Exclusive titles? Sony can’t afford more than a handful – one way or another they will have paid Naughty Dog for the loss of income they could have made making Uncharted for the 360, and that kind of loyalty won’t come cheap.
Using the PS Vita as a controller? Making it more expensive still? Look Sony, we understand copying Nintendo’s waggle-sticks 4 years too late, but if Nintendo told you to jump off a cliff, would you do it? Don’t. Please.
Technically, this can be no more than a Playstation 3+. There is no secret sauce or innovation that hasn’t already happened on the PC. A few more pixels, a bit more speed, a bit more RAM, and (unless they are completely barking mad) those standard components had better come a lot cheaper to the consumer than the PS3′s £400 launch price – can they make a locked down PC for £150 at launch? That seems like a minimum.
But why go to the huge risk of marking it as the end of the line for the PS3? Why not put out a “Playstation 3+” – quadruple the RAM, slim down what can be slimmed down, and have games titles support an “enhanced mode” for owners of the new consoles? God knows that some developers can’t make their games work on the PS3 and no wonder with only 256MB RAM. Give developers a “plus” platform where they can make the same games with less effort, less cost. Customers can maintain their catalogues and upgrade their consoles when they’re ready. Sony can stop trying to think of big-bet “revolutionary” features, and concentrate on selling more hardware, and more games.
The reason Sony ought to be scared, paring back its plans? Apple’s £100 AppleTV will surely become a gaming platform before the PS4 launches, and legions of developers will jump on it with their titles costing pennies. They have investment in chip fabrication, graphics technology and whatever tiny technical advantage Sony might still have over a cost-conscious AppleTV will be obliterated by a tidal wave of cheap, accessible, fun video games. My friends at Revolution make more money per unit from selling their back catalogue to iPad owners for £4 than they ever did selling to Playstation 2 owners for £40, and I know they’re not the only ones. Sony will have to pay and pay and pay to get those triple-A titles, as many developers find they can go it alone, without publishing contracts.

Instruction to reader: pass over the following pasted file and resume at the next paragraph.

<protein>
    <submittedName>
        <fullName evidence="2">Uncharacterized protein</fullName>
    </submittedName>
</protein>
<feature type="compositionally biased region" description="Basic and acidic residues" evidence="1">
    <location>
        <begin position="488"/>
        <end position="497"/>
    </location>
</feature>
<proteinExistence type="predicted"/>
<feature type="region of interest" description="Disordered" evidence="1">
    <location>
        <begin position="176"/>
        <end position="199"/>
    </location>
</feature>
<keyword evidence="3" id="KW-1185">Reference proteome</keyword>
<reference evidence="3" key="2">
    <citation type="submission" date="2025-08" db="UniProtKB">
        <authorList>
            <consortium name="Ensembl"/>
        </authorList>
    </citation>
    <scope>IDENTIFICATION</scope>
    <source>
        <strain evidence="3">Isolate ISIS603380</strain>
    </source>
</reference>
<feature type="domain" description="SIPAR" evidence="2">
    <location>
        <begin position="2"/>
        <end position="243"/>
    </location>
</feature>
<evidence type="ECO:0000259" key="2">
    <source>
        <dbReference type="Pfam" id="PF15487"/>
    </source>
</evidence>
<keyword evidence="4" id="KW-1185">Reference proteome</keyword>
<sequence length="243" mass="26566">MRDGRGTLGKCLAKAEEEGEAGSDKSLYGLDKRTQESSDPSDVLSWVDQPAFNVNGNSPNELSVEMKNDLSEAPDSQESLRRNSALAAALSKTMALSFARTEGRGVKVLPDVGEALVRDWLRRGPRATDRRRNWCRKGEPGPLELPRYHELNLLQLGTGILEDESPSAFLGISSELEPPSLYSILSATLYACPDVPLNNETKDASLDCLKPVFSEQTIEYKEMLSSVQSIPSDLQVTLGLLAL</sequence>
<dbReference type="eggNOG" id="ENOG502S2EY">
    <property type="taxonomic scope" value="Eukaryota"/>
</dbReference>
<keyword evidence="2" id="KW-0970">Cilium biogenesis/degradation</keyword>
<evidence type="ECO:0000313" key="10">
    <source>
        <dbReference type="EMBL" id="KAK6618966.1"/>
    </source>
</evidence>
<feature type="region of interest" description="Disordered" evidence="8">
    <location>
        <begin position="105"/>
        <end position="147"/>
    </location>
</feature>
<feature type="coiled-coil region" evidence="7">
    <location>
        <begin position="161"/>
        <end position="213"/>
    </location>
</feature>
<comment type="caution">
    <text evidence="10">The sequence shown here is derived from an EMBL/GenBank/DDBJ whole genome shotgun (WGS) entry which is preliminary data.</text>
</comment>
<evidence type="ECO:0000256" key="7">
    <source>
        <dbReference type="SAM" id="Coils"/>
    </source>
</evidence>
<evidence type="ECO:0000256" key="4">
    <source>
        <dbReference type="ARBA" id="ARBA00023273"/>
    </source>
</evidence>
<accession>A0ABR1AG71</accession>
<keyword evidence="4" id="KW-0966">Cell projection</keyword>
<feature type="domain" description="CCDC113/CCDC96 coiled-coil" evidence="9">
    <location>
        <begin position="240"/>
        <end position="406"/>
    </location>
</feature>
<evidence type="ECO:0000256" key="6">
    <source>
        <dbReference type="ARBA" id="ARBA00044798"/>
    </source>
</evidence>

I hadn’t even thought about the long load times, the clunky patches, the huge OS updates, and the 10 splash screens that stand between a PS3 owner with a disc in his hand, and the experience of playing the game. Unless you pay them £40 a year, they won’t let your PS3 update its operating system automatically. They issued six huge mandatory updates in the last 12 months. Each one stopped my PS3 from logging into the network until I’d downloaded and applied it, costing 30 minutes each time, and stopping me from playing a game I wanted to play.
Sony should be sinking their money into fixing their rotten buying and playing experience, and enhance what they’ve got. They were still losing money on the PS3 two years ago, after the console had been out five years! Why would they not want to extend it just as it is making a profit? There just is’t enough value left in any wholly new video game console, for Sony or anyone else to ask consumers to chuck out their investment again. I’m certain it’ll kill Sony if they try.